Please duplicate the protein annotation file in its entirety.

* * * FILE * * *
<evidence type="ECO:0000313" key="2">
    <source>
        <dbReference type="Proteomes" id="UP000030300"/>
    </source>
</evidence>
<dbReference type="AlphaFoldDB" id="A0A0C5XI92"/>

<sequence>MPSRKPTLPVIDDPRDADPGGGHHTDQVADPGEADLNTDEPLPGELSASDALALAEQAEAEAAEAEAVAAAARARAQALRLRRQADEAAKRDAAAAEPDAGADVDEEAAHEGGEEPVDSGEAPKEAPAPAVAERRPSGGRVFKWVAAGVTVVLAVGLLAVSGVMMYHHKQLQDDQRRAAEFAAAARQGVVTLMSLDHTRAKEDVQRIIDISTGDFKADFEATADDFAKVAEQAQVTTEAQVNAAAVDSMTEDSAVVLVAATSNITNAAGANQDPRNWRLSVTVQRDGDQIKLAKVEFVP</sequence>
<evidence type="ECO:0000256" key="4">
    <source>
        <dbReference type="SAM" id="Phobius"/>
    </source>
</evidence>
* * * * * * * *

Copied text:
<evidence type="ECO:0000313" key="2">
    <source>
        <dbReference type="Proteomes" id="UP000030300"/>
    </source>
</evidence>
<dbReference type="AlphaFoldDB" id="A0A0C5XI92"/>

<sequence>MPSRKPTLPVIDDPRDADPGGGHHTDQVADPGEADLNTDEPLPGELSASDALALAEQAEAEAAEAEAVAAAARARAQALRLRRQADEAAKRDAAAAEPDAGADVDEEAAHEGGEEPVDSGEAPKEAPAPAVAERRPSGGRVFKWVAAGVTVVLAVGLLAVSGVMMYHHKQLQDDQRRAAEFAAAARQGVVTLMSLDHTRAKEDVQRIIDISTGDFKADFEATADDFAKVAEQAQVTTEAQVNAAAVDSMTEDSAVVLVAATSNITNAAGANQDPRNWRLSVTVQRDGDQIKLAKVEFVP</sequence>
<evidence type="ECO:0000256" key="4">
    <source>
        <dbReference type="SAM" id="Phobius"/>
    </source>
</evidence>